Research Unravels Genomic Secret

In a new discovery, a young researcher from the Western Australian Institute for Medical Research (WAIMR) has helped shed light on the complexity of the human genome

Published online in Molecular Cell on February 12, the new research addresses a mystery that has shrouded the sequencing of the human genome - what is the purpose of 98 per cent of our DNA?

In collaboration with two teams of researchers in the United States, WAIMR's Dr Archa Fox has pinpointed a unique role of non-coding RNA - an element included in the majority of the genome with a largely unidentified purpose.

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First African, Asian, and Woman Get Full Genome Map

Sequences bring individualized medicine a step closer

Geneticists announced last week in the journal Nature that they have sequenced the complete set of DNA for three people—a Nigerian man, a Chinese man, and a Caucasian woman with leukemia—bringing the total number of individual genomes sequenced and published to five. (The first two are those of the genetics pioneers J. Craig Venter and James Watson.)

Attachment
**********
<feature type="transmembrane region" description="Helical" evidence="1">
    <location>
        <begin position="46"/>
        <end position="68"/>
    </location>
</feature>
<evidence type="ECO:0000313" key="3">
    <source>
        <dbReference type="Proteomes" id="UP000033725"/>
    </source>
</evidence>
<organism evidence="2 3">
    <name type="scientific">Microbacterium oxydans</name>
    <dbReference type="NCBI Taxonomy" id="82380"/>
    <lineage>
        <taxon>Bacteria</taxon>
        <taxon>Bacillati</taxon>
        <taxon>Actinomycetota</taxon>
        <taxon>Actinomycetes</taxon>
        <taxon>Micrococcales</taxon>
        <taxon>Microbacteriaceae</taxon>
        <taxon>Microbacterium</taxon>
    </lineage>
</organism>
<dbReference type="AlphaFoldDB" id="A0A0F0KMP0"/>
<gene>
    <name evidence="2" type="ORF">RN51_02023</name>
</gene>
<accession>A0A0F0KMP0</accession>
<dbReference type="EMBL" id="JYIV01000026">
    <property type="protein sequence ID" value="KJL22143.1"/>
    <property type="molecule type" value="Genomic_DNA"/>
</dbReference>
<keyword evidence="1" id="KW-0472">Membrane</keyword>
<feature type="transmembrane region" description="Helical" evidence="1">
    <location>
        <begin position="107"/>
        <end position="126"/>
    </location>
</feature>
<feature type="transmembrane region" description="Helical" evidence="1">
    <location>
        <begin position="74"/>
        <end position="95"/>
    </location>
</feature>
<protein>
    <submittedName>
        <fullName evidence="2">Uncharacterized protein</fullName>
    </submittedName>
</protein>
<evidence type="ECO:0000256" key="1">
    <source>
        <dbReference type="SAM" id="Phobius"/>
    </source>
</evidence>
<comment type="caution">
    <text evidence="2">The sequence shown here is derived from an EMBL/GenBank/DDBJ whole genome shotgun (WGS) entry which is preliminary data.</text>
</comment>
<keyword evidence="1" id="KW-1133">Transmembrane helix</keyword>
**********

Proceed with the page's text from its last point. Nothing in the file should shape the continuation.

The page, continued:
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Genetic Testing: Cheaper, Easier

As the cost of genome sequencing drops, questions about its role in society are becoming more pressing

Just as CD players, personal computers, and HDTVs were prohibitively expensive when they were first released, so too was the cost of sequencing the entire genome of an individual. In 2003 that feat was accomplished for the staggering amount of $437,000,000 after 13 years of work. Today, CD players are ubiquitous and cheap; HDTVs are steadily entering the realm of affordability; and so, too, has the cost of sequencing a genome fallen precipitously. It will still set you back $1,000,000 and two months of time, but that is a tremendous savings over just five years ago.

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What is the Future of Diagnostic Medicine?

The author subjects himself to genetic tests, scans and other high-tech diagnostics to report on how the trend toward â€personalized medicine†will affect us

What´s left of the General Tso´s chicken is on the coffee table. The sauce that eluded my mouth is congealing on my T-shirt. American Idol just started. And Megan, my fiance of three days, is getting ready to swab the inside of my mouth with Q-Tips that are nearly as long as chopsticks. â€OK, open that mouth,†she says. â€Wider.†She is a doctor. I do as I´m told. â€You know, these look like little Pap-smear brushes,†she muses. My mouth snaps closed. â€C´mon, open up,†she says. I stall.

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